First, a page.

Japan's Energy Gridlock

Since the Fukushima disaster, Japan has had to curb energy usage to make up for the lack of nuclear power. But how long can this energy preservation go on before it cripples the country’s economy?
Published: Wed 10 Apr 2013

Japan's Ministry of Economy, Trade and Industry (METI) has been developing a new energy plan since the 2011 Fukushima nuclear disaster which left the country without a significant percentage of its power generation. Government continues to debate whether the country should eliminate nuclear power altogether, return to 25% by 2030 or target some level in between. To make up for the loss of nuclear power, the government has shifted its focus to a 20% energy saving in order to avoid blackouts. However, experts say this is an ambitious goal. They point out that that with financial incentives, funding for retrofits and other measures, homes and smaller businesses could reduce electricity usage by 10% to even 15% at most.

Energy Efficiency Measures

After the Fukushima earthquake and tsunami which triggered a crisis at the Fukushima Daiichi nuclear plant on Japan’s east coast and caused shutdowns at several others, the government announced energy-saving measures. These are not mandatory, and companies do not get punished for ignoring the government’s request to save electricity. Residents and Japanese companies have been happy to comply in order to avoid blackouts. Electricity conservation, or “setsuden,” is a way to help alleviate the loss of electricity generated by the nuclear power stations. People have been doing everything they can to save energy. To minimize air conditioning, they raised thermostats in homes, offices and stores to 83 degrees Fahrenheit, as requested by the government. Appliances and electronic devices were set to the most energy-efficient settings, lights were switched on only when necessary and escalators were shut off. Companies also continue to chart their energy consumption. According to a Washington Post article, a factory in Sapporo regulates its electricity usage by announcing to workers, via the PA system, that air conditioners and other unnecessary appliances are switched off when consumption levels are too high.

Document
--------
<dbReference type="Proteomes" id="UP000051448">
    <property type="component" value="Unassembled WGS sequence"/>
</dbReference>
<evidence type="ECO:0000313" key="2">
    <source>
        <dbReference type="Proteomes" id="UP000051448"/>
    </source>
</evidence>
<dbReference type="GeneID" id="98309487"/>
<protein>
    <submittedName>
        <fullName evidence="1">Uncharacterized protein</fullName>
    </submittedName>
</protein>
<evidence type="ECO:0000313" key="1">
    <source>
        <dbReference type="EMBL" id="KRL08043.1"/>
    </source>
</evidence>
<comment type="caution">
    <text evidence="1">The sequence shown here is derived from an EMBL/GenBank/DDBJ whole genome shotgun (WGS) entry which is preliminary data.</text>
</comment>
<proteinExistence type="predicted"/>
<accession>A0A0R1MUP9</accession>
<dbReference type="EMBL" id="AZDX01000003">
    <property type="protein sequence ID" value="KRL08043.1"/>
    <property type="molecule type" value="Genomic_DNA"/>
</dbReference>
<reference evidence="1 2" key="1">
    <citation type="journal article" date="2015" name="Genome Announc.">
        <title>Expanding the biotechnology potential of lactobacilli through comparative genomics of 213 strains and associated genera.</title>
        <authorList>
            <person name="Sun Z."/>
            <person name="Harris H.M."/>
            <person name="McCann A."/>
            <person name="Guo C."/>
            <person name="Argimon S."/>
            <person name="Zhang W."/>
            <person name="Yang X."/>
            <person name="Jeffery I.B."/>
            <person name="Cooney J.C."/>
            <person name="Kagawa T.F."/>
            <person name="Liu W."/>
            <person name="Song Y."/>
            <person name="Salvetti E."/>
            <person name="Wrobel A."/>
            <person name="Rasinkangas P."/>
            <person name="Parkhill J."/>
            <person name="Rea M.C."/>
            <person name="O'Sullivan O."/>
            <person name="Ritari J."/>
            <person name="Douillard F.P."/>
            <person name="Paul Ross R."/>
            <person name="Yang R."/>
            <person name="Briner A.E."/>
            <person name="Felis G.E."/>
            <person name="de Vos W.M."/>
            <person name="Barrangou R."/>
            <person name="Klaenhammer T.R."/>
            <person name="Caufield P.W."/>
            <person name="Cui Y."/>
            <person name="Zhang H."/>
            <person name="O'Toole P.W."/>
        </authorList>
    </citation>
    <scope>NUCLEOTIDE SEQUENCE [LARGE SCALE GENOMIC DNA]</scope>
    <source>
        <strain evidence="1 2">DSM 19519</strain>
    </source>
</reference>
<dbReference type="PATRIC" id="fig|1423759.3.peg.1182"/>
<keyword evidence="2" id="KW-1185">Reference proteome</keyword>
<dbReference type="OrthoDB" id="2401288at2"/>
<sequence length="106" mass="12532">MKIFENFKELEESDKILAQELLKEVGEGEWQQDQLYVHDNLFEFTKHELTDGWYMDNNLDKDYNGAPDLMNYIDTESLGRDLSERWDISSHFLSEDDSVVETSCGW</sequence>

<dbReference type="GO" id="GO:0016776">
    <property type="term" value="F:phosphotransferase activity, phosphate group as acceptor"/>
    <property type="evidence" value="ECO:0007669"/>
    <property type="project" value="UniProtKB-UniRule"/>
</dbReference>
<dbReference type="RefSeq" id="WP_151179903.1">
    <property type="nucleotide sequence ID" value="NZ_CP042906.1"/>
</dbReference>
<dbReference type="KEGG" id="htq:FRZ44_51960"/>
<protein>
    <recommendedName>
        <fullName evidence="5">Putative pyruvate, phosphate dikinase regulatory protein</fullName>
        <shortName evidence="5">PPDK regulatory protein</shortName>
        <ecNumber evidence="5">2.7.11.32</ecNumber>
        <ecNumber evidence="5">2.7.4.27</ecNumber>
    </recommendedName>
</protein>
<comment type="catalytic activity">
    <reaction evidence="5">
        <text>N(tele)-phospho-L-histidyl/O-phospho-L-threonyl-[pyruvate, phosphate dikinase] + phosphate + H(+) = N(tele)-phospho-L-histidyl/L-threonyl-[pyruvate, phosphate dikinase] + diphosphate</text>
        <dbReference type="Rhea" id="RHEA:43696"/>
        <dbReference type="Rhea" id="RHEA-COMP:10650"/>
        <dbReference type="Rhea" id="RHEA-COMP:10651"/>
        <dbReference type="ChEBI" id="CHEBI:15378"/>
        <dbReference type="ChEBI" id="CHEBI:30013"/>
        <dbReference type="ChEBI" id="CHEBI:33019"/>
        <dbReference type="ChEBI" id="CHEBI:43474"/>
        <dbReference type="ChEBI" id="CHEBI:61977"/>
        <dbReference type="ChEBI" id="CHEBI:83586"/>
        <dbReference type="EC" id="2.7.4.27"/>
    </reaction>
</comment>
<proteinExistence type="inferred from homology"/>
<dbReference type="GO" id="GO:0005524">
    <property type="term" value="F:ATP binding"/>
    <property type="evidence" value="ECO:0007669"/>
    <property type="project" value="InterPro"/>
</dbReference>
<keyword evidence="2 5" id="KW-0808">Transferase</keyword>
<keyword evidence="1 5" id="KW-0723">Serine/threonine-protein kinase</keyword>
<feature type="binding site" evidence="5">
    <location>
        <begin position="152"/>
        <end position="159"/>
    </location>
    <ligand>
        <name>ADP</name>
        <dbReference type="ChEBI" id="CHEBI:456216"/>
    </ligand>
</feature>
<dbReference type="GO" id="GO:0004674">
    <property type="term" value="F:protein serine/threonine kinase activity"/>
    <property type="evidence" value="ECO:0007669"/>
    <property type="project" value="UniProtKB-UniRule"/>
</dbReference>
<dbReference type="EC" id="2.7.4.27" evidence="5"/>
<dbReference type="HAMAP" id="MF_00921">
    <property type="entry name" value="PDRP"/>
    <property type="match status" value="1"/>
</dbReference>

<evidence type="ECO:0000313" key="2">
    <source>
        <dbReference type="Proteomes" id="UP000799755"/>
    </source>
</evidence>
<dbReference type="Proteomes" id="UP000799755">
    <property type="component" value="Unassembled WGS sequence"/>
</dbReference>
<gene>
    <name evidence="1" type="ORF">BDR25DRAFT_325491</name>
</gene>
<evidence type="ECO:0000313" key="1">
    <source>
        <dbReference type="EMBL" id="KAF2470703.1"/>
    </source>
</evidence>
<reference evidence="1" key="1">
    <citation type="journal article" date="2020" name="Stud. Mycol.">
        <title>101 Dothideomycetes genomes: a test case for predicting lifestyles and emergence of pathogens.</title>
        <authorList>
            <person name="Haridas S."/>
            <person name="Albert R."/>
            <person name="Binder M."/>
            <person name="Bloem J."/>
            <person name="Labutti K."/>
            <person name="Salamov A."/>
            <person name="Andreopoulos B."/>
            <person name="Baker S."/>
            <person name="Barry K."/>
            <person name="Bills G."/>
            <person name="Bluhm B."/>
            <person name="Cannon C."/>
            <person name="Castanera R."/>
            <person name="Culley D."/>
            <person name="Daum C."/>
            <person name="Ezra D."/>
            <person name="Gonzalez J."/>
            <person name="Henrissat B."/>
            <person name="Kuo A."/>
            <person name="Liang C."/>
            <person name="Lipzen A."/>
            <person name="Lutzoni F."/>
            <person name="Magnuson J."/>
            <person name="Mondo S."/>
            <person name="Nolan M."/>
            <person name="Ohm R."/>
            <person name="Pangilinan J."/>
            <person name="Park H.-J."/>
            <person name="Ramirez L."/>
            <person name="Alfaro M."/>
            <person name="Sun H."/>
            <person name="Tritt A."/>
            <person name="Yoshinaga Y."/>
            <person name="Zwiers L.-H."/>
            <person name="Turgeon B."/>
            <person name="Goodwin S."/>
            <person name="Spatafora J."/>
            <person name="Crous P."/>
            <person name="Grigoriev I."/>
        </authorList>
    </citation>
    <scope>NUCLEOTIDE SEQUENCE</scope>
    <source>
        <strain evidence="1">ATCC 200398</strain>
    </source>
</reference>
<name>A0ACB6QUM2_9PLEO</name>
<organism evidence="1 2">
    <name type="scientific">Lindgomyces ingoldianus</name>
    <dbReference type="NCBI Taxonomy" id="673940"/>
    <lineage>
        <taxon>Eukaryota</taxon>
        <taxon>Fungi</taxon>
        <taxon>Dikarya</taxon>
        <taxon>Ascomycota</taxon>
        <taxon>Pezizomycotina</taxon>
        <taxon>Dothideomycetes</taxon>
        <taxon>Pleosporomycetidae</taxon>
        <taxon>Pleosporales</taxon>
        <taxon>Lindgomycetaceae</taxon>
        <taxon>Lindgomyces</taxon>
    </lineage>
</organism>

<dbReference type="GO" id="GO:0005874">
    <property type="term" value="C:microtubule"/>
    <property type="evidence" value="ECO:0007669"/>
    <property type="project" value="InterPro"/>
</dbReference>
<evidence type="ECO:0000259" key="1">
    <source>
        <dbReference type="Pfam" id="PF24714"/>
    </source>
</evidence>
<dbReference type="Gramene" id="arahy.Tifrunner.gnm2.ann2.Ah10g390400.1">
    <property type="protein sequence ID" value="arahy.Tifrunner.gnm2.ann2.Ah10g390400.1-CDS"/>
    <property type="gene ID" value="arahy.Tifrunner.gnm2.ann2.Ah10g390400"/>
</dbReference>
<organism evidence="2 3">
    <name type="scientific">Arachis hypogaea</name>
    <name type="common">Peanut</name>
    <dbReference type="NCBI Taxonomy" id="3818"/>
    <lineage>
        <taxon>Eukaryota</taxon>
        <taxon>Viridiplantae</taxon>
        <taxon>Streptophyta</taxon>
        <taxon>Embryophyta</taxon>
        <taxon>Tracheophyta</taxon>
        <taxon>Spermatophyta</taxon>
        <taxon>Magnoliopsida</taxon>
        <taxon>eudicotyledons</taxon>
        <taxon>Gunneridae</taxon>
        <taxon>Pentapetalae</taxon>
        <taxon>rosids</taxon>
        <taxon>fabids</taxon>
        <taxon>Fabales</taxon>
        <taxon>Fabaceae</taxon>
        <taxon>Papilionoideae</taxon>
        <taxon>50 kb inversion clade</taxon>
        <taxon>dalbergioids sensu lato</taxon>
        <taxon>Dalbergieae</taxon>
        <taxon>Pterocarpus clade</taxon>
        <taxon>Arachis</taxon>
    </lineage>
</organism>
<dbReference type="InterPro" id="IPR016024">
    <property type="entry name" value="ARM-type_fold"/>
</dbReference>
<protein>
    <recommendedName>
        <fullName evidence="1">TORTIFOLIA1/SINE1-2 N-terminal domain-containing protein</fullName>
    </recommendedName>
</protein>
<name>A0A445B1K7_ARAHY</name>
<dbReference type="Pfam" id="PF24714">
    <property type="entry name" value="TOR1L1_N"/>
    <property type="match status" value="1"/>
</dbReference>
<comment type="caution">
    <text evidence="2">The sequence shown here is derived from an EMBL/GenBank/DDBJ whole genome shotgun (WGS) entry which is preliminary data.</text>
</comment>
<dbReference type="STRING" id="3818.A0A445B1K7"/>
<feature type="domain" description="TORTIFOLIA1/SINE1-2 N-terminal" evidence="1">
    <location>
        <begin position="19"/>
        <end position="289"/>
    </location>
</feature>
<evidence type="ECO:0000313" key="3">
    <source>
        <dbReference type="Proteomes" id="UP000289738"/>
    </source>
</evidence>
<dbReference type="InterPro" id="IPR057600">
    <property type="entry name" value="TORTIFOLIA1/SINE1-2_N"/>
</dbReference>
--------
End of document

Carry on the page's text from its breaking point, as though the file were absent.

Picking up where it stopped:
A smart grid and smarter technology will go a long way in assisting the country with long-term energy efficiency goals.

Voluntary decrease in consumption- a long-term solution?

Voluntary reductions in consumption has worked but for how much longer? While government forecasters expected this voluntary action to shave peak demand by about 6%, residents and businesses cut about 11%, according to government analysis. The government assumes that continued voluntary energy savings will be significant through 2030. But experts believe otherwise. Tokyo-area electricity savings dropped to about 10% in the summer of 2012 from 15% in the summer of 2011. This shows how quickly voluntary programs can lose steam. California's electricity crisis of 2000-2001 saw a similar pattern for the effectiveness of voluntary appeals.

Many Japanese companies are not willing to co-operate any longer, saying that the energy saving is becoming more of a drain than a goodwill gesture. The energy shortages are becoming a thorn in the country’s side as there doesn’t seem to be an end in sight. Asked by the government to use less electricity, companies say the cutbacks negatively affect their productivity, thin their profits and may eventually bring the world’s third-largest economy to its knees.

The government's assumption that voluntary cutbacks will persist is based on a survey of 20,000 residents and businesses, asking if they suffered from the sacrifices, and if they could continue the same practices next summer. "This is like some paper written by a high school summer student. I can't believe the government's national energy policy is developed partly based on this," says Toshiya Okamura, Tokyo Gas company.

Energy generation is also essential

It is evident that the country cannot rely solely on energy efficiency measures while it decides what to do with its nuclear power stations. Energy efficiency is definitely essential to Japan’s energy security but the government needs to start focusing on new generation too-and fast. Tokyo Electric’s resources continue to be completely consumed by the effects of Fukushima and as a result, Tokyo has turned to Tokyo Gas for help. Electricity rates have escalated as gas-and-oil fired generation has increased.

As industry wants cheaper electricity, it seems that nuclear will eventually have to make a return. It will be up to the government and nuclear power operators to convince the population that more stringent safety measures are in place to avoid another Fukushima disaster. Clean energy (the government is aiming for 30% renewables) is definitely on the cards for Japan but this will take time and projects need finance.

Engerati Analysis

Through greater efficiency, a short-term increase in the use of fossil fuels, a rapid increase in renewables via Japan's new Feed in Tariff, Japan could avoid complete dependence on nuclear power, prevent blackouts, stimulate its economy and strengthen innovation. The use of smarter technology and appliances will help the country to continue with its energy saving measures while it harnesses alternate energy sources.


Stanford News-Sacrifice and luck help Japan survive without nuclear power, Stanford visiting scholar says

The Washington Post-In Japan, energy saving takes its toll